Newly tabled gun legislation would allow municipalities to ban handguns through bylaws restricting their possession, storage and transportation.
The Liberal government said Tuesday the measures would be backed up with serious penalties to enforce these bylaws, including jail time for people who violate municipal rules.
Under the plan, firearms licence holders would have to comply with handgun storage and transport restrictions in municipalities that pass bylaws.
Such bylaws could forbid keeping handguns at home, meaning they would have to be stored at a licensed business, or they might go further by outlawing handguns anywhere in a municipality.
Many gun-control advocates have called for a national handgun ban, warning that leaving it up to municipalities would create an ineffective patchwork of regulations.
Vancouver Mayor Kennedy Stewart, citing a recent uptick in gang-related shootings, promptly announced plans to ask city council to use the new powers, should they become law, to implement a handgun ban.
As expected, the bill also proposes a buyback of a wide array of recently banned firearms the government considers assault-style weapons.
Owners could turn in their guns for compensation but would also be able to keep them as long as they abide by strict conditions, including secure storage.
Under the rules, these guns could not be legally used, transported, sold, transferred or bequeathed by individuals in Canada.
They would become “virtually useless as a firearm,” Public Safety Minister Bill Blair said at a news conference, calling the federal plan “overwhelmingly the most effective way” to deal with the outlawed guns.
The government had faced pressure to make the buyback mandatory — like programs in Australia and New Zealand — to ensure as many banned guns as possible are turned in.
“This is a huge win for the gun lobby,” said Heidi Rathjen, a witness to the Ecole Polytechnique shooting massacre in 1989 who is co-ordinator of the group PolySeSouvient.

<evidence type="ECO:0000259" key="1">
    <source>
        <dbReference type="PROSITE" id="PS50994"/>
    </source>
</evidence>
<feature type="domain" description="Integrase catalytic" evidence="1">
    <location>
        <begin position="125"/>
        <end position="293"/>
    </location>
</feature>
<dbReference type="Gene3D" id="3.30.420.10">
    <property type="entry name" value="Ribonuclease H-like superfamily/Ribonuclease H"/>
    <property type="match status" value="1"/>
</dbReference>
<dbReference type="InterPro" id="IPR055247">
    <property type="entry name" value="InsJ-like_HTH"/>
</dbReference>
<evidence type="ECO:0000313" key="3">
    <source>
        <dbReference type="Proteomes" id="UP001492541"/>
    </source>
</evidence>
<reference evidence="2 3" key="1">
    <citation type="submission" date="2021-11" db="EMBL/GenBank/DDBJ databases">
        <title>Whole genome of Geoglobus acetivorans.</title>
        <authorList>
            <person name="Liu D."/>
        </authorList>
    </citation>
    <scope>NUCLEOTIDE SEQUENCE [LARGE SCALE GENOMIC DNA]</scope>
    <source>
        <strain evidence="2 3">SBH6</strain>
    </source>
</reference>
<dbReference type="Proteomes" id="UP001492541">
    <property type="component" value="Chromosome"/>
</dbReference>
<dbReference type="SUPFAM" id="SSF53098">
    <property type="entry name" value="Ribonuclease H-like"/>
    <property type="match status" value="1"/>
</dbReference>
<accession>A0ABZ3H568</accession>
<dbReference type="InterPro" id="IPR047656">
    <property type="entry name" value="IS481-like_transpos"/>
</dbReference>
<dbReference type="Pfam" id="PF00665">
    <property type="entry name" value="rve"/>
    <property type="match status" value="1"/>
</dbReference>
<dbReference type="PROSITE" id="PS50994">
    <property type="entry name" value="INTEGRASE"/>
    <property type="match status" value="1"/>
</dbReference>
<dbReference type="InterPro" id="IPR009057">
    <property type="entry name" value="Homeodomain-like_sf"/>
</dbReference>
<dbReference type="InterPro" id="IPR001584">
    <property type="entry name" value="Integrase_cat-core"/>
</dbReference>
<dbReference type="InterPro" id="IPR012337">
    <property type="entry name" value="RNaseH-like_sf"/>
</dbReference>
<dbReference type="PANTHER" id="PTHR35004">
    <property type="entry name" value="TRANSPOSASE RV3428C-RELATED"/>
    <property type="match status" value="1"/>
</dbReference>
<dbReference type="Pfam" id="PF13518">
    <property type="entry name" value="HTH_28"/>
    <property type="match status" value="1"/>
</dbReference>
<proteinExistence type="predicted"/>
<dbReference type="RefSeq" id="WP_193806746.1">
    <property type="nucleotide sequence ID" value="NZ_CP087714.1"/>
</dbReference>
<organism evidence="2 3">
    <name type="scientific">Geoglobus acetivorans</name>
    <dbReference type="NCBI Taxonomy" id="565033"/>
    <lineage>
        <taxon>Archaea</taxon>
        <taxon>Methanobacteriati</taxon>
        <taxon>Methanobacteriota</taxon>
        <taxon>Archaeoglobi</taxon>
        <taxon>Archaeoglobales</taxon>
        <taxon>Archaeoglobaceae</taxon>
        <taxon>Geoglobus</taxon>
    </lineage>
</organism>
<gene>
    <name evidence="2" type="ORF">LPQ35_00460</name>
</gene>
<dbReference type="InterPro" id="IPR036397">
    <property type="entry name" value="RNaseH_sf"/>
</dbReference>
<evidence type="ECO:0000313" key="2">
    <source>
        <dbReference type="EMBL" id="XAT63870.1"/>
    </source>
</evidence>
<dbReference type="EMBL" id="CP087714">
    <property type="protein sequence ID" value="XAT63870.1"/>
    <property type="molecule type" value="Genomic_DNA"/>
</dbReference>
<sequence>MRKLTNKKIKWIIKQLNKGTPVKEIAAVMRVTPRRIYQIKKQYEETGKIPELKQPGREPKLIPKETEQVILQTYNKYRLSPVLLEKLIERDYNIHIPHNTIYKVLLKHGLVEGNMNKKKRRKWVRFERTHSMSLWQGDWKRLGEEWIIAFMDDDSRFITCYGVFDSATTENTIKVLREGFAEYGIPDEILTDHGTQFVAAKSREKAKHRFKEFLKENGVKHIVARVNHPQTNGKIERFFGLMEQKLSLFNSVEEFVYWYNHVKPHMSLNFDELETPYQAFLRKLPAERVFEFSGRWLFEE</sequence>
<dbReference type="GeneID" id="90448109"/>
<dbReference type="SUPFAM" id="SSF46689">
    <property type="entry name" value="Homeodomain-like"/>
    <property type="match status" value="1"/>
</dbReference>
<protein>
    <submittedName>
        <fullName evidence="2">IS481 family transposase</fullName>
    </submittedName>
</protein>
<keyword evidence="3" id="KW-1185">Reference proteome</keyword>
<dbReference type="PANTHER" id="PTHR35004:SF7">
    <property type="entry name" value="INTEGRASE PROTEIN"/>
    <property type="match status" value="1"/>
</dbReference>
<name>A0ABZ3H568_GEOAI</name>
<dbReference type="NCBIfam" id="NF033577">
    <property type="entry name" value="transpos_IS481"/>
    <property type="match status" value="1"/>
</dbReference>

She called it an “easily reversible half-measure” that buys the gun lobby time to work toward election of the Conservatives, who oppose the ban.
Suzanne Laplante-Edward, whose daughter Anne-Marie was killed at Polytechnique, said the optional buyback was a total betrayal.
“My family and I have fought for three decades to ban these weapons,” she said.
“We thought we had won in the fall of 2019 when the Liberals announced with much pomp and circumstance that they would ban and buy back all of these killing machines. They lied to us. They lied to Canadians.”
Some gun owners strongly oppose the ban of some 1,500 firearm models and variants altogether and seek to overturn it through the courts.
Conservative public safety critic Shannon Stubbs accused the government of taking firearms away from law-abiding citizens, saying it “does nothing to stop dangerous criminals and gangs who obtain their guns illegally.”
The bill would also:
— Introduce new “red flag” and “yellow flag” laws that would allow people, such as concerned friends or relatives, to apply to the courts for the immediate removal of a person’s firearms, or to ask a chief firearms officer to suspend and review an individual’s licence to own guns;
— Target gun smuggling and trafficking by increasing criminal penalties, and by boosting the capacity of the RCMP and the Canada Border Services Agency to combat the illegal importation of firearms;
— Create new offences for altering the cartridge magazine component of a gun and depicting violence in firearms advertising;
— Introduce tighter restrictions on imports of ammunition, and ensure the prohibition of imports, exports, sales and transfers of all replica firearms.
In Canada, no one should ever have to be afraid and action must be taken to prevent more tragedies, said Prime Minister Justin Trudeau.
“The right place to act is here, and the right time is now.”
Jim Bronskill, The Canadian Press
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